18 May 2013

Researching Away From Home

Research is fun for me. i love digging into the past. Oh, I know a lot of information can be found on the Internet and yes, sometimes I take advantage of that. But in order to transport my readers to a place, I need to be there. Walking the streets, smelling the aromas, seeing how the light plays on water and trees...you can't get the feel of a place from the Internet.

Last week, I trudged the streets of Boston. My intention was to stop in at the Massachusetts Historical Society on Boyleston Street. We passed by it on the walk back to our hotel from a Red Sox Game at Fenway Park. I was sure I could get there by opening time the next morning, which was Saturday--and our last day in the city. Our plane was scheduled to take off that afternoon.

It would have helped if I could remember left from right or orient east from west. Stepping out the front door of the Westin Hotel, I turned right, confident that if I simply strode along Boyleston I'd see the Historical Society's front door to my left in a matter of minutes.

An hour (and three miles) later, I paused at the Boston Harbor waterfront, rather confused that Boyleston had morphed into Essex Street and I hadn't seen any indication of nearing Fenway's Green Monster. D'oh. Shoulda turned left, not right. I had now lost an hour of precious time, it would take me another hour to walk back to my starting point, plus another fifteen to twenty to get where I wanted to be. Damn. I had to find the nearest "T" (Boston's subway) station and head back to Copley Square.

Unfortunately, it was the weekend and the next train was a twelve minute wait at Tufts Medical Center. By the time it arrived and I connected to the Green Line back to Copley, I'd blown my chance to peruse newspapers of the 1770s or look up little local tidbits. I was bummed.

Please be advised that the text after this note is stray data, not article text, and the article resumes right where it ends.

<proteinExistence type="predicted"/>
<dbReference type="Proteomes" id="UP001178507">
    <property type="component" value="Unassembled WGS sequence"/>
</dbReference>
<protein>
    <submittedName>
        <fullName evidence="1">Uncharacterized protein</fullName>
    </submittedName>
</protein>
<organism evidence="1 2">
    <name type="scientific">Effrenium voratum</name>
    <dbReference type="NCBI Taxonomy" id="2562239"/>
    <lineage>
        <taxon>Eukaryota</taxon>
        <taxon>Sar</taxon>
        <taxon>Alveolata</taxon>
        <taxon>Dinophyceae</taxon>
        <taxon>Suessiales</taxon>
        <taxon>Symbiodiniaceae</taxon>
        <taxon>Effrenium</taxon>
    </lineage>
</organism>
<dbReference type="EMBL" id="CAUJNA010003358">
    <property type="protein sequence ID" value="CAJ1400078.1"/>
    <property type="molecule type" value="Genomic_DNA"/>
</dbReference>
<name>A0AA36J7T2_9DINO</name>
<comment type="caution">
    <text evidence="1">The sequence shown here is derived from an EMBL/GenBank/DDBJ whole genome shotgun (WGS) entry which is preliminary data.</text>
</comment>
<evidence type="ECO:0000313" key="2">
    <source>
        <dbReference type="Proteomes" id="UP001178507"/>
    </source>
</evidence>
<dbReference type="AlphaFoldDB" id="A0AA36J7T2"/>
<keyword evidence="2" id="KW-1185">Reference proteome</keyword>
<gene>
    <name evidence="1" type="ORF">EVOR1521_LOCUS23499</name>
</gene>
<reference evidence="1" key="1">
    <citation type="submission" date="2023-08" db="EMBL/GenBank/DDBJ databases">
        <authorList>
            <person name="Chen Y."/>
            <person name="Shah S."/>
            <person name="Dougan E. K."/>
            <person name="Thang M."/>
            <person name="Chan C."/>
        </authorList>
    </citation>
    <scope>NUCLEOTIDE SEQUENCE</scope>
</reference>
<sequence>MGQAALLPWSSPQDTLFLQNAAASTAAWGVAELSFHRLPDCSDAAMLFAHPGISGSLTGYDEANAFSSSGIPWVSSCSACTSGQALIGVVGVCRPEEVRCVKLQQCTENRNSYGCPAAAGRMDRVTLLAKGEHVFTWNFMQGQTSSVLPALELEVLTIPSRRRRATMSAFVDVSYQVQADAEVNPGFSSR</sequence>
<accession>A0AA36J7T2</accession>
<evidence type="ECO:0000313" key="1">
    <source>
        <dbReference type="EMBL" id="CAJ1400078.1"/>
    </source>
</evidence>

But I still had lots of good information I'd gathered from the previous two days. Walking along the fens of Fenway, the expanse of Boston Common, and going below decks of the ships at the Tea Party Museum gave me delicious details of Boston's environs during the Revolution. 

If you have the opportunity to visit Boston, I highly, strongly, fervently recommend the Boston Tea Party Museum. It's a guided and interactive tour with actors portraying luminaries such as Samuel Adams (below) and visitors are encouraged--nay, pressed--to join in the fun by being assigned roles.

And it's quite technologically current. Portraits of King George III and Mr. Adams speak and move much like the portraits in the Harry Potter films. They even have one of the two surviving original tea chests thrown overboard by the enraged citizens that April night, found the next morning by a young man and passed down through the generations of his family with the documentation as "a box worth keeping."

If I get the chance to go back, I will in a heartbeat. And this time, I might get the directions right.


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